This title was reviewed on PC, but is also available on PS4, Xbox One, and Nintendo Switch.
If you loved titles like Undertale, The Textorcist, and The Binding of Isaac, then you might want to take a look at DodgeRoll’s title, nay, gem: Enter the Gungeon. Why a gem, you might ask? Keep reading to find out.
Enter the Gungeon is an 8-bit bullet-hell game, so it’s understandable that the story isn’t its strongest aspect. Although, DodgeRoll didn’t just leave us with some generic “kill villain to win” story, they went beyond that. You may choose between four “unlikely” heroes to enter the Gungeon, a place not for the weak, in order to reach your goal: Killing the past. Be careful though, for the Gungeon is rigged with traps and enemies, and it’s where the ultimate villain resides: The Lich. Defeat him, and you finally achieve your ambition. Enter the Gungeon gives you a very brief and vague summary of the story at launch, and then it lets you figure it out through gameplay. It’s very enjoyable and it grants you the freedom to focus on unmasking the story yourself or just focusing on gameplay.
Enter the Gungeon is seriously addictive. It’s so catchy, and its roguelike elements only make you want to come back for more. See, in Enter the Gungeon, no two runs are the same. The rooms are procedurally generated, with new layouts and enemies each time you retry, the items you earn change every time, your guns, etc… The Gungeon is divided into six chambers, but there are secret ones if you’re good enough to find them. Every chamber ends with a boss fight that rewards you with a lot of stuff before going to the next chamber where the enemies scale to a higher difficulty. It’s really challenging and fun being as tactical and strategic as possible to survive and make your way through hell, especially since you only have three ways to dodge bullets: Blanks, Dodge Rolling, or the iconic Table Flipping. Blanks are limited items that negate all bullets in the room and prevent enemies from shooting for a brief period of time, dodge rolling gives you immunity as you roll towards a certain direction, and table flipping makes tables act as a cover for a few bullets before breaking.
Of course, there are also items and guns that allow you to do things such as deflect bullets, make them harmless, and so on, and that adds to how Enter the Gungeon doesn’t have a “meta”, allowing you to play the game however you want. Although, I can’t get over how staggering it is to die in this game. It is SO punishing to see that little clock animation when you die, knowing that all your progress is now forever lost and you need to go back again. Can you imagine dying to a basic bullet on the 5th chamber after you gathered six different guns and a buttload more of items? Thankfully, though, thanks to your encounters in your many runs, you unlock new shops that allow you to buy new items and guns that would appear in your future runs. The currency is “Hegemony Credits”, which you earn by defeating chamber bosses. Speaking of currencies, there is also a merchant in the Gungeon itself! It’s a shop where you can stop to supply yourself by buying new items, armor and guns, and by refilling your HP & Blanks. The currency for the merchant is coins, which you earn by killing enemies.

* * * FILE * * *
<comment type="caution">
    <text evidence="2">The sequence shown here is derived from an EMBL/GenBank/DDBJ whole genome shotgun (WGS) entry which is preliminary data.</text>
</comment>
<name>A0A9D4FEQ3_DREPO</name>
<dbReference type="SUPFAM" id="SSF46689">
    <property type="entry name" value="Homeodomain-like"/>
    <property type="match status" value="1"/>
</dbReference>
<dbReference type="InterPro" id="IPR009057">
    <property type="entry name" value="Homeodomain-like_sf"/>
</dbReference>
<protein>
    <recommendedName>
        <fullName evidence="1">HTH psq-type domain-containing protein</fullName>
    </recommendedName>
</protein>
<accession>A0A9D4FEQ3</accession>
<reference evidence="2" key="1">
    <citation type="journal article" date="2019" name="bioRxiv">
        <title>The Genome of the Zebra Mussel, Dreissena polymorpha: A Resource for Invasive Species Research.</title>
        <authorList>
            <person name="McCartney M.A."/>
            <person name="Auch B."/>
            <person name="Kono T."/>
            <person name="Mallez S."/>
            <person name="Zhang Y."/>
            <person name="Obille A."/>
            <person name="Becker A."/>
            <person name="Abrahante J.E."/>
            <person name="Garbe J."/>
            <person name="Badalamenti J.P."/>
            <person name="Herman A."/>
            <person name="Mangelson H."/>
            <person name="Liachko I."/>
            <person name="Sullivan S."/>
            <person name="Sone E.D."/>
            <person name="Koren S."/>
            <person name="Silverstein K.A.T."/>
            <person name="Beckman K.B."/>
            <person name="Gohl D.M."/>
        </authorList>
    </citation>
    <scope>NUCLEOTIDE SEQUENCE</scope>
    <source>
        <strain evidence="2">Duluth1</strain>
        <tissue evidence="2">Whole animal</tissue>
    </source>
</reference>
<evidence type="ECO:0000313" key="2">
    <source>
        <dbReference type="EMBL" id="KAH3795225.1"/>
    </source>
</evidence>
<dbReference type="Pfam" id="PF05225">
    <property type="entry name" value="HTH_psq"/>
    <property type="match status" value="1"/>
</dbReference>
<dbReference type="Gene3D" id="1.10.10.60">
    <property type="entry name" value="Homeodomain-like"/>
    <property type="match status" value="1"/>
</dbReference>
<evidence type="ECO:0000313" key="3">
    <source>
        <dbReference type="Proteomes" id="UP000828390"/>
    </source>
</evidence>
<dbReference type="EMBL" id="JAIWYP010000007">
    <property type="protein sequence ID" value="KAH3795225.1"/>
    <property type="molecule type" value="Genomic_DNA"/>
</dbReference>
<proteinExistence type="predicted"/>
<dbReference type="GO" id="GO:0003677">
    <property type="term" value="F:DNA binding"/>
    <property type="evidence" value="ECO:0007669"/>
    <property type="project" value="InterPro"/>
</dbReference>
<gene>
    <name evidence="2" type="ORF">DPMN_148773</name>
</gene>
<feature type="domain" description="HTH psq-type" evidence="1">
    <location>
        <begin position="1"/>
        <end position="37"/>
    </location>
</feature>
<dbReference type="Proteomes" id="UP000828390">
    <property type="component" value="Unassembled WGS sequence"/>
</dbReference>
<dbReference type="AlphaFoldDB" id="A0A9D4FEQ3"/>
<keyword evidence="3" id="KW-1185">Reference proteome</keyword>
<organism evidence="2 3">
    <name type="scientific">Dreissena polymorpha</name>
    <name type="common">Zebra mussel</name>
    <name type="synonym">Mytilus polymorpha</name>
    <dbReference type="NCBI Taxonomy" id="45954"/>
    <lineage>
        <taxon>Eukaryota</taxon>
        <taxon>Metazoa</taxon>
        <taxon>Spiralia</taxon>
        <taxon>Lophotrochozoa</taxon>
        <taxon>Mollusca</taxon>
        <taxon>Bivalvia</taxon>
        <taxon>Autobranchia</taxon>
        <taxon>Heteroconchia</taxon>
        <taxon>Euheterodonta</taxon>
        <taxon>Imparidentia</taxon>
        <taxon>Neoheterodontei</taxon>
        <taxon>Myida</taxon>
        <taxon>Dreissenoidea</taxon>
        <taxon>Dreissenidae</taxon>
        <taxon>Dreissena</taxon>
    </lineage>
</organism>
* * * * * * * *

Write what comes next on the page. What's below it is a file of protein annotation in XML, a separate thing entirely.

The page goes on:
Visuals & Sound
I think it’s justifiable from the pictures above when I say that Enter the Gungeon’s pixel art is one of the most beautiful art-styles in the industry. I might be slightly biased, though, because I absolutely love the game and pixel art in general, though. Everything is designed following a strict “gun” theme. This means heart slots, coins, blanks, names, everything. Despite this, nothing feels repetitive, despite the crazy amount of items and guns EtG has to offer: every asset has its own unique design. Even when there are a billion things happening on your screen, you will never feel lost or overwhelmed thanks to the clean graphics. Also, you will enjoy the subtle sense of humour and references hidden throughout the game. The soundtrack only adds to the immersion of the experience, especially if you have headphones on. It never feels noisy as well, no matter how many bullets and explosions happen at the same time.
I played the OG Enter the Gungeon (2016), and I have to say I’m very proud of what it became. Seeing the progress the game made over the years made me a happy man and it makes me sad that it reached the end of its journey after the last update. It will always stay a gem in my heart and I will always rank it as one of the best bullet-hell games I have ever played.